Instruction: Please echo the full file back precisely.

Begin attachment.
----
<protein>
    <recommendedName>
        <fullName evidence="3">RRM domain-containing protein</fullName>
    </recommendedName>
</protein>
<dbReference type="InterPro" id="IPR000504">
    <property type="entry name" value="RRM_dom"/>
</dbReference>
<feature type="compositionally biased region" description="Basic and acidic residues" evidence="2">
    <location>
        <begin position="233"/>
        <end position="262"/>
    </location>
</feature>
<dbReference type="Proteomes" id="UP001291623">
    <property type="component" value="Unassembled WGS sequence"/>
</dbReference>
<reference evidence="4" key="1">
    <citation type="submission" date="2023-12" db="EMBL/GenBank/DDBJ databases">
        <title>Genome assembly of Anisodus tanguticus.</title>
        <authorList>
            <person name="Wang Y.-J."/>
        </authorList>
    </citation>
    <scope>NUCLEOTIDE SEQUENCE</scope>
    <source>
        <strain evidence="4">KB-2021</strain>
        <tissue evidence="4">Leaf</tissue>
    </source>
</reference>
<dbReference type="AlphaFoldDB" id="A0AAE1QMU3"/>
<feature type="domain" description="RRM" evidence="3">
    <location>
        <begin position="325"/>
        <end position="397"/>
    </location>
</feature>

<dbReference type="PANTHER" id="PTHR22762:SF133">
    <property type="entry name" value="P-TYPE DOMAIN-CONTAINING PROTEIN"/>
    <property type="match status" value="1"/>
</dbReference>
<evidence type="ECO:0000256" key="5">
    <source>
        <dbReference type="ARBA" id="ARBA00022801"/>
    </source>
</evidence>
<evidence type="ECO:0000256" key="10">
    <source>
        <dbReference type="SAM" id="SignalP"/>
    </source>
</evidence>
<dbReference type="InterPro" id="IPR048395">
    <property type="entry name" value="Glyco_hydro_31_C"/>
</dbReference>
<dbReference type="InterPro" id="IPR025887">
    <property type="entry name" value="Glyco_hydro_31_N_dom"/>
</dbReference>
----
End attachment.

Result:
<protein>
    <recommendedName>
        <fullName evidence="3">RRM domain-containing protein</fullName>
    </recommendedName>
</protein>
<dbReference type="InterPro" id="IPR000504">
    <property type="entry name" value="RRM_dom"/>
</dbReference>
<feature type="compositionally biased region" description="Basic and acidic residues" evidence="2">
    <location>
        <begin position="233"/>
        <end position="262"/>
    </location>
</feature>
<dbReference type="Proteomes" id="UP001291623">
    <property type="component" value="Unassembled WGS sequence"/>
</dbReference>
<reference evidence="4" key="1">
    <citation type="submission" date="2023-12" db="EMBL/GenBank/DDBJ databases">
        <title>Genome assembly of Anisodus tanguticus.</title>
        <authorList>
            <person name="Wang Y.-J."/>
        </authorList>
    </citation>
    <scope>NUCLEOTIDE SEQUENCE</scope>
    <source>
        <strain evidence="4">KB-2021</strain>
        <tissue evidence="4">Leaf</tissue>
    </source>
</reference>
<dbReference type="AlphaFoldDB" id="A0AAE1QMU3"/>
<feature type="domain" description="RRM" evidence="3">
    <location>
        <begin position="325"/>
        <end position="397"/>
    </location>
</feature>

<dbReference type="PANTHER" id="PTHR22762:SF133">
    <property type="entry name" value="P-TYPE DOMAIN-CONTAINING PROTEIN"/>
    <property type="match status" value="1"/>
</dbReference>
<evidence type="ECO:0000256" key="5">
    <source>
        <dbReference type="ARBA" id="ARBA00022801"/>
    </source>
</evidence>
<evidence type="ECO:0000256" key="10">
    <source>
        <dbReference type="SAM" id="SignalP"/>
    </source>
</evidence>
<dbReference type="InterPro" id="IPR048395">
    <property type="entry name" value="Glyco_hydro_31_C"/>
</dbReference>
<dbReference type="InterPro" id="IPR025887">
    <property type="entry name" value="Glyco_hydro_31_N_dom"/>
</dbReference>